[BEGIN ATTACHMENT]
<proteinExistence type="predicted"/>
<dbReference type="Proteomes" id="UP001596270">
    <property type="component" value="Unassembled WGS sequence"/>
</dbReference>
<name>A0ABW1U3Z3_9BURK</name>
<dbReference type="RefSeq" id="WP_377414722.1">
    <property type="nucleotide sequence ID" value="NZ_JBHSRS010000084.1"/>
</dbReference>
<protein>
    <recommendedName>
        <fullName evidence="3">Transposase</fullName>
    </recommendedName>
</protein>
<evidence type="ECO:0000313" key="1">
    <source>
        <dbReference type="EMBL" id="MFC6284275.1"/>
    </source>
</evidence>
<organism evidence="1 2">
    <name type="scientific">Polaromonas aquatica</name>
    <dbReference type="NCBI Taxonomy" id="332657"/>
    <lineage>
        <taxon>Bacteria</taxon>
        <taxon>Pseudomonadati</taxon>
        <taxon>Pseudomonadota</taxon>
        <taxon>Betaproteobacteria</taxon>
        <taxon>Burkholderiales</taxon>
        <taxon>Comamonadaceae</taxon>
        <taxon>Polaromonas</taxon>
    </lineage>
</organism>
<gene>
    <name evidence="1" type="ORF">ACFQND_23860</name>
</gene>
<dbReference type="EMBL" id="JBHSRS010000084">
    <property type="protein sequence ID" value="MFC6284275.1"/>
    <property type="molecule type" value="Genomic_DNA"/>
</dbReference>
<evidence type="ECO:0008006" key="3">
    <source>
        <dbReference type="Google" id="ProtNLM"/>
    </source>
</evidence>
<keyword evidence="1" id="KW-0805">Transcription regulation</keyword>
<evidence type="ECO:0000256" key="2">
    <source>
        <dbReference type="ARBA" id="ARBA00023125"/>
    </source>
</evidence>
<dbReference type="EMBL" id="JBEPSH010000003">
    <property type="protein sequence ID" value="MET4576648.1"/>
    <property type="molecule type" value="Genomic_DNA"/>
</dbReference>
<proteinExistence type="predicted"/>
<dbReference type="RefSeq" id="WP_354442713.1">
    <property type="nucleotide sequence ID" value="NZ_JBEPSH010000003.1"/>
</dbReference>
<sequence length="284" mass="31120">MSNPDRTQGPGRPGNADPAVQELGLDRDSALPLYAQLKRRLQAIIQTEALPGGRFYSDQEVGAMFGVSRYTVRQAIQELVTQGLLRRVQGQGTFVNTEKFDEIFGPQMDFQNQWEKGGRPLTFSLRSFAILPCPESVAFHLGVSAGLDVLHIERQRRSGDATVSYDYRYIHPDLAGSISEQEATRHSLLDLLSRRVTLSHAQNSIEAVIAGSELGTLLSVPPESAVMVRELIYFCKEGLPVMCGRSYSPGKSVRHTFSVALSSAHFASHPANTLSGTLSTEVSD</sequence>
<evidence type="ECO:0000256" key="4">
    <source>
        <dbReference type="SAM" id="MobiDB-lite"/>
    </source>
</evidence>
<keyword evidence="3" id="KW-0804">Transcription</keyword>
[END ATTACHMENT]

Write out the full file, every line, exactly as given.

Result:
<proteinExistence type="predicted"/>
<dbReference type="Proteomes" id="UP001596270">
    <property type="component" value="Unassembled WGS sequence"/>
</dbReference>
<name>A0ABW1U3Z3_9BURK</name>
<dbReference type="RefSeq" id="WP_377414722.1">
    <property type="nucleotide sequence ID" value="NZ_JBHSRS010000084.1"/>
</dbReference>
<protein>
    <recommendedName>
        <fullName evidence="3">Transposase</fullName>
    </recommendedName>
</protein>
<evidence type="ECO:0000313" key="1">
    <source>
        <dbReference type="EMBL" id="MFC6284275.1"/>
    </source>
</evidence>
<organism evidence="1 2">
    <name type="scientific">Polaromonas aquatica</name>
    <dbReference type="NCBI Taxonomy" id="332657"/>
    <lineage>
        <taxon>Bacteria</taxon>
        <taxon>Pseudomonadati</taxon>
        <taxon>Pseudomonadota</taxon>
        <taxon>Betaproteobacteria</taxon>
        <taxon>Burkholderiales</taxon>
        <taxon>Comamonadaceae</taxon>
        <taxon>Polaromonas</taxon>
    </lineage>
</organism>
<gene>
    <name evidence="1" type="ORF">ACFQND_23860</name>
</gene>
<dbReference type="EMBL" id="JBHSRS010000084">
    <property type="protein sequence ID" value="MFC6284275.1"/>
    <property type="molecule type" value="Genomic_DNA"/>
</dbReference>
<evidence type="ECO:0008006" key="3">
    <source>
        <dbReference type="Google" id="ProtNLM"/>
    </source>
</evidence>
<keyword evidence="1" id="KW-0805">Transcription regulation</keyword>
<evidence type="ECO:0000256" key="2">
    <source>
        <dbReference type="ARBA" id="ARBA00023125"/>
    </source>
</evidence>
<dbReference type="EMBL" id="JBEPSH010000003">
    <property type="protein sequence ID" value="MET4576648.1"/>
    <property type="molecule type" value="Genomic_DNA"/>
</dbReference>
<proteinExistence type="predicted"/>
<dbReference type="RefSeq" id="WP_354442713.1">
    <property type="nucleotide sequence ID" value="NZ_JBEPSH010000003.1"/>
</dbReference>
<sequence length="284" mass="31120">MSNPDRTQGPGRPGNADPAVQELGLDRDSALPLYAQLKRRLQAIIQTEALPGGRFYSDQEVGAMFGVSRYTVRQAIQELVTQGLLRRVQGQGTFVNTEKFDEIFGPQMDFQNQWEKGGRPLTFSLRSFAILPCPESVAFHLGVSAGLDVLHIERQRRSGDATVSYDYRYIHPDLAGSISEQEATRHSLLDLLSRRVTLSHAQNSIEAVIAGSELGTLLSVPPESAVMVRELIYFCKEGLPVMCGRSYSPGKSVRHTFSVALSSAHFASHPANTLSGTLSTEVSD</sequence>
<evidence type="ECO:0000256" key="4">
    <source>
        <dbReference type="SAM" id="MobiDB-lite"/>
    </source>
</evidence>
<keyword evidence="3" id="KW-0804">Transcription</keyword>